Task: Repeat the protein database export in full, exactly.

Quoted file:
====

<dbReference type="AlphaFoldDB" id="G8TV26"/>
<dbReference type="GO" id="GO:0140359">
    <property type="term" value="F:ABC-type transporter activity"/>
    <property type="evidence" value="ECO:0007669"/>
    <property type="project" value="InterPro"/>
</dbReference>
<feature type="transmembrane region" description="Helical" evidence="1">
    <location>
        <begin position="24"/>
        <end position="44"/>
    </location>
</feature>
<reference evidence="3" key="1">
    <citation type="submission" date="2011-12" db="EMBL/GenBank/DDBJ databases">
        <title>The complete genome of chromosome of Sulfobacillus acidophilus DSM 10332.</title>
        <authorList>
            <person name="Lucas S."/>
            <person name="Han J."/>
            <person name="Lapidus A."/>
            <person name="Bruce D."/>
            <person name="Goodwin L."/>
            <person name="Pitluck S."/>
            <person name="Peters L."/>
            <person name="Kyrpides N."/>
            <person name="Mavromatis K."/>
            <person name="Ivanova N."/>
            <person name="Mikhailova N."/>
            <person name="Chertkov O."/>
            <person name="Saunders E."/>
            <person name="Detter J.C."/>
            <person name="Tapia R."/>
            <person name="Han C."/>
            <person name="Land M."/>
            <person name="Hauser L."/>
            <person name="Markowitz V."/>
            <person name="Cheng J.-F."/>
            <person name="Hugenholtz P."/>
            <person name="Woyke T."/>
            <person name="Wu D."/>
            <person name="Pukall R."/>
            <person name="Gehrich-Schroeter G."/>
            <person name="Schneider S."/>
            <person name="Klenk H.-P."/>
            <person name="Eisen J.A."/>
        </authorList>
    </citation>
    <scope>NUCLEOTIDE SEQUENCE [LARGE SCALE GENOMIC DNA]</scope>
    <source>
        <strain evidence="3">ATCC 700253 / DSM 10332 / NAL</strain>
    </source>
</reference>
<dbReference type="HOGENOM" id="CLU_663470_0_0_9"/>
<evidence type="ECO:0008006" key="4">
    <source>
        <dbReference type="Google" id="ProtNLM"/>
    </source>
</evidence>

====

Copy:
<dbReference type="AlphaFoldDB" id="G8TV26"/>
<dbReference type="GO" id="GO:0140359">
    <property type="term" value="F:ABC-type transporter activity"/>
    <property type="evidence" value="ECO:0007669"/>
    <property type="project" value="InterPro"/>
</dbReference>
<feature type="transmembrane region" description="Helical" evidence="1">
    <location>
        <begin position="24"/>
        <end position="44"/>
    </location>
</feature>
<reference evidence="3" key="1">
    <citation type="submission" date="2011-12" db="EMBL/GenBank/DDBJ databases">
        <title>The complete genome of chromosome of Sulfobacillus acidophilus DSM 10332.</title>
        <authorList>
            <person name="Lucas S."/>
            <person name="Han J."/>
            <person name="Lapidus A."/>
            <person name="Bruce D."/>
            <person name="Goodwin L."/>
            <person name="Pitluck S."/>
            <person name="Peters L."/>
            <person name="Kyrpides N."/>
            <person name="Mavromatis K."/>
            <person name="Ivanova N."/>
            <person name="Mikhailova N."/>
            <person name="Chertkov O."/>
            <person name="Saunders E."/>
            <person name="Detter J.C."/>
            <person name="Tapia R."/>
            <person name="Han C."/>
            <person name="Land M."/>
            <person name="Hauser L."/>
            <person name="Markowitz V."/>
            <person name="Cheng J.-F."/>
            <person name="Hugenholtz P."/>
            <person name="Woyke T."/>
            <person name="Wu D."/>
            <person name="Pukall R."/>
            <person name="Gehrich-Schroeter G."/>
            <person name="Schneider S."/>
            <person name="Klenk H.-P."/>
            <person name="Eisen J.A."/>
        </authorList>
    </citation>
    <scope>NUCLEOTIDE SEQUENCE [LARGE SCALE GENOMIC DNA]</scope>
    <source>
        <strain evidence="3">ATCC 700253 / DSM 10332 / NAL</strain>
    </source>
</reference>
<dbReference type="HOGENOM" id="CLU_663470_0_0_9"/>
<evidence type="ECO:0008006" key="4">
    <source>
        <dbReference type="Google" id="ProtNLM"/>
    </source>
</evidence>